William Carlos Williams and Pedro Pietri: In “Libertad! Igualdad! Fraternidad!” William Carlos Williams displays the struggles of the immigrant workers constantly working in order to get by. The characters in the poem discuss their reasons for dreaming and come to the realization that the American Dream they strive for, is nearly impossible to attain. Yet, dreaming is the only thing they can do. Dreaming is what keeps them working because there is nothing wrong with a dream to help one get through a day of strenuous labor. This theme of the unattainable American Dream is also displayed in the work of many other Latino authors including Pedro Pietri. Pedro Pietri was an imperative poet in the Nuyorican movement. His poetry made powerful statements about the struggles of Puerto Ricans who move to the United States hoping to escape poverty and struggle. Like Williams, Pietri identified as a Puerto Rican. His poetry discusses assimilation and the transition from the island of Puerto Rico, to the United States. In the poem “Puerto Rican Obituary,” Pietri proves, like Williams, that the American Dream is just that, a dream. The poem starts, “They worked/They were always on time/They were never late” (Pietri 1). These lines show that these Puerto Ricans were hard workers who did that they had to do like Williams does in his poem with the lines, “you force me into the mud/with your stinking ash-cart” (2). In both poems, the American dream is discussed. Pietri states in his poem, “These dreams/These empty dreams/from the make believe bedrooms/ their parents left them/ are the after-effects of television programs/about the ideal white american families” (110). These lines focus on how these Puerto Ricans were so caught up on the dreams they saw on television, which were usually portrayed as the life for a typical American family. Williams also focuses on the difficulties that come with dreams, he states “It is dreams that have destroyed us” (8). Both poets critique the American Dream in ways that can resonate with Puerto Ricans and Latinos as well.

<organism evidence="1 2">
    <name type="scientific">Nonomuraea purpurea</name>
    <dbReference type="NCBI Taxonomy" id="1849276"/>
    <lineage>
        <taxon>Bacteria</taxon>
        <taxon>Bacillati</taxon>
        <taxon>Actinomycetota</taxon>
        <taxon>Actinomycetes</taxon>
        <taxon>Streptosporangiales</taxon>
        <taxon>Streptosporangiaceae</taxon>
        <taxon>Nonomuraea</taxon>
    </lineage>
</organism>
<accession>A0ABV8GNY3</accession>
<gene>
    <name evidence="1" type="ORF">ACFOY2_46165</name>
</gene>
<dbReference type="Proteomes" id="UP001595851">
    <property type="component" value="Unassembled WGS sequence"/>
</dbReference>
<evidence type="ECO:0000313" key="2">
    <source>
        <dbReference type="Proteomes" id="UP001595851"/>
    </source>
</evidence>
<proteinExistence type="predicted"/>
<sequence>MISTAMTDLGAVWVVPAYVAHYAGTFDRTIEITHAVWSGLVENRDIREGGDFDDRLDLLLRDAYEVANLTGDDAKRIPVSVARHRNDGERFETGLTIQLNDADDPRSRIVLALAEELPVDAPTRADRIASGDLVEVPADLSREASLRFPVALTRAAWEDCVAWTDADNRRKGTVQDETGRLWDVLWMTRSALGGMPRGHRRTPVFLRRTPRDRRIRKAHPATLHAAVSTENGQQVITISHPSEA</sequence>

William Carlos Williams passport photograph 1921

Analysis of Specific TextsEdit

"Libertad! Igualdad! Fraternidad!" The poem “Libertad! Igualdad! Fraternidad!” Is about two brothers involved with strenuous labor. One brother dreams of being rich and living a life where they wouldn’t have to work as hard as they do while the other brothers argues that impossible dreams as such are just that, impossible dreams. He argues that such dreams are what hurt them because they give them false hope. The brothers understand that there is no pride in the field of labor in which they’re in and they know they are stuck doing nothing but working and thinking of their difficulties. The more positive brother argues that even though life is difficult, dreams are not the worst thing we can do because keeping our hopes up for more positive things, are the only things that keep us going.